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Nepenthes London

“Thank you so much for waiting so long”, said the store manager.

“This is a game changer”, a fellow shopper whispered to me.

“Sure you can take photos”, the sales assistant said, “I don’t see why that would be a problem.”

I arrived an hour and a half early. I had a coffee in the cafe opposite. I watched as the staff dusted and swept and polished the new Nepenthes store. Then it was midday. The doors opened. Nepenthes arrived in London. And, as one of the first handful of customers, I can tell you it’s very lovely indeed.

It’s a small store. Thin, running front to back; rails on each side; a small selection of shoes. As expected, they carry Engineered Garments, Needles for men and women, South2 West8 and a handful of Sasquatchfabrix. They have no plans to stock RANDT, although AiE should arrive next season. Sadly there are no accessories; none of those glass cabinets full of jewellery, trinkets and elusive Needles sunglasses that feature in the NYC outpost. There’s no space. There isn’t really even a proper changing room.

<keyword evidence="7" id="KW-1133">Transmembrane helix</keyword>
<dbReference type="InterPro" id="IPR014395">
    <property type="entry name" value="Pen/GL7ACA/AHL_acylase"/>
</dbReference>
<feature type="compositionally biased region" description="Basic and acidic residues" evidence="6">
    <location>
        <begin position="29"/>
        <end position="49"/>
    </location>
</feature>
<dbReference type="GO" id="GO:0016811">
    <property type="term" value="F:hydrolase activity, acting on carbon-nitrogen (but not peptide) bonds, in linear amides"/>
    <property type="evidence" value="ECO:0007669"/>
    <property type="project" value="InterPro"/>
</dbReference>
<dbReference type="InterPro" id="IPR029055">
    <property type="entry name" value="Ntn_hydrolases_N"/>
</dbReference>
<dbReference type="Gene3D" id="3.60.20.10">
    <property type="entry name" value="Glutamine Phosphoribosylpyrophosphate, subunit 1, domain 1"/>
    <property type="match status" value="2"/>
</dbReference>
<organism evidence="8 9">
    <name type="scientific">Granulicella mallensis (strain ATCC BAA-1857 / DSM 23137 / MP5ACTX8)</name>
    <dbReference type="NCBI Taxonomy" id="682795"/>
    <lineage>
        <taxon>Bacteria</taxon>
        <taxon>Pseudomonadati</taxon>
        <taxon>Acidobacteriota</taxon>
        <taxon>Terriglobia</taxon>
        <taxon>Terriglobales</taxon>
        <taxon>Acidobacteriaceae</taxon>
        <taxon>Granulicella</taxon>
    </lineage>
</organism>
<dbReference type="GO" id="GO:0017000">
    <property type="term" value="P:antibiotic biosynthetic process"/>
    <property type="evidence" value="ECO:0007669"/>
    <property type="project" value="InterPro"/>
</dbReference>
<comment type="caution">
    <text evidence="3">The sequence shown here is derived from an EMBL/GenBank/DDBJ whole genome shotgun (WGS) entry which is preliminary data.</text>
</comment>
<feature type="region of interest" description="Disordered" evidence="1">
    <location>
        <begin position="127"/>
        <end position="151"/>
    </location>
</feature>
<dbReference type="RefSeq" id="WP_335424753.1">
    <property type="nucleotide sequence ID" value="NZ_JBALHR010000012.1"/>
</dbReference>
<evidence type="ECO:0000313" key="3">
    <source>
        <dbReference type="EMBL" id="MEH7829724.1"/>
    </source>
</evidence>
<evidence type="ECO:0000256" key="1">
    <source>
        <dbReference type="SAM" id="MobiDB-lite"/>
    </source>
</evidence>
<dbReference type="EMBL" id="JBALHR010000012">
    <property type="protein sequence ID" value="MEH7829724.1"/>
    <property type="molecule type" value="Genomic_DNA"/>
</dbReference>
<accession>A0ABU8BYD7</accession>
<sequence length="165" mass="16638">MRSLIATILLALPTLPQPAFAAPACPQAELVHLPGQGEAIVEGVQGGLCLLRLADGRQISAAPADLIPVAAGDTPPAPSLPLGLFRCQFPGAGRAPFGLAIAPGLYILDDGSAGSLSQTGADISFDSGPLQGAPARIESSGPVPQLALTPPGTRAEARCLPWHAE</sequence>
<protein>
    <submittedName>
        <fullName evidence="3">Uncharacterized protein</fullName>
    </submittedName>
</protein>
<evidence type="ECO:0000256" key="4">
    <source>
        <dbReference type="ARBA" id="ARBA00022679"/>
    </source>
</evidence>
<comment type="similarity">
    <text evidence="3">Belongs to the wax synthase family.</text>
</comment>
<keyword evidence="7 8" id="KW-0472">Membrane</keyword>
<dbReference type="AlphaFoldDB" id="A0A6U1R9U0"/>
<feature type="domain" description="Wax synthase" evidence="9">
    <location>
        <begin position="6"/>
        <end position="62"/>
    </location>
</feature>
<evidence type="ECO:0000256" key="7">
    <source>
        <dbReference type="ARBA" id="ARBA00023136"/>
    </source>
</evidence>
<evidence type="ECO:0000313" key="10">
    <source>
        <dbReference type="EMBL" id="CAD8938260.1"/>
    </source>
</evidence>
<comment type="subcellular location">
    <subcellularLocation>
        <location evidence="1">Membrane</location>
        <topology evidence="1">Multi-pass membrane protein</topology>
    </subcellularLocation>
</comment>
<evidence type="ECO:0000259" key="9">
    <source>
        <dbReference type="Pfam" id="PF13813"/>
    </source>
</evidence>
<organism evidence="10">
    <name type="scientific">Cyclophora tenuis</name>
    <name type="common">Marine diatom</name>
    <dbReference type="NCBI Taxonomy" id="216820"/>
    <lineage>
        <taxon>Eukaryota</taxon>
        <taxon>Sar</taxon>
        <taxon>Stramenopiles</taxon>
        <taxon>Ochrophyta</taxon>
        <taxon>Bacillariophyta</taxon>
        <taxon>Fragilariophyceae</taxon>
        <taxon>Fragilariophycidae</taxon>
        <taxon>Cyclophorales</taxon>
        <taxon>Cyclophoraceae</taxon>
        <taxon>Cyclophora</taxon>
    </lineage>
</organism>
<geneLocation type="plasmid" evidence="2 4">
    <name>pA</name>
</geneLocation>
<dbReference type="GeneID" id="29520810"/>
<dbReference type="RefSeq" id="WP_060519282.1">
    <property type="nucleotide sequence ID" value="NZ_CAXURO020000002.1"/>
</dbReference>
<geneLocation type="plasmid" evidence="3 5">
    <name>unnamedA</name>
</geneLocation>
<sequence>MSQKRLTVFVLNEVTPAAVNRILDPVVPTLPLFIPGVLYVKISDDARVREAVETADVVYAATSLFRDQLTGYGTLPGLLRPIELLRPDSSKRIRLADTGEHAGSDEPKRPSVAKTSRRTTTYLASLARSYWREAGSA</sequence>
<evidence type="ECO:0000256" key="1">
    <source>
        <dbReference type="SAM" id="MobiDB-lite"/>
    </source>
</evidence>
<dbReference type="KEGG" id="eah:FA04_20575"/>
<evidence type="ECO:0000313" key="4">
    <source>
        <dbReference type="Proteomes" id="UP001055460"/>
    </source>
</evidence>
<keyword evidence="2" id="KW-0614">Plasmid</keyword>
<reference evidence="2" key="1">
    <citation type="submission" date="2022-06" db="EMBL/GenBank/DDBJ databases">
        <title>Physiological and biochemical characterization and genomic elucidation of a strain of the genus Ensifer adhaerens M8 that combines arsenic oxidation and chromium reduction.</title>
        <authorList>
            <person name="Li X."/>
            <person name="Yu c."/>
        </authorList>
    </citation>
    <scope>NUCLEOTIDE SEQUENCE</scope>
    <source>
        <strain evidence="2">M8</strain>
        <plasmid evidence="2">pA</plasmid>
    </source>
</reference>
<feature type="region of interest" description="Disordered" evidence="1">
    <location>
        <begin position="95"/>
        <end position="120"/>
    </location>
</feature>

Because the store has opened mid-season, there’ll be a bigger range come Fall 19 I was told. I also learned that they have plans to open another floor downstairs at some point. But let’s concentrate on what there is.

It’s an intimate expression of the Nepenthes brand. Once you’re buzzed in, there’s a real London feel about the place. Quite refined, and very possibly representative of an idealised London, a perfect, historical sense of Britishness, one only visible through a Japanese lens. The staff were excited and happy to be there. And the prices. To my eyes, they seemed (hold your breath) reasonable. Because the merchandise is coming direct from Nepenthes, London punters can expect more streamlined pricing. Put it this way. I (finally) bought a pair of Nepenthes x Trickers multi-tone leather shoes. If I got them in Japan today, they would cost me £150 more than I paid. Full disclosure, I also bought one of those EG nylon, micro-ripstop vests. I wanted to spend more.


My fellow ‘early-doors’ punters continued shuffling about quietly. They mumbled awkwardly to each other as they flicked through the rails. It seemed they were as overwhelmed as I to be finally standing in a Nepenthes in London.

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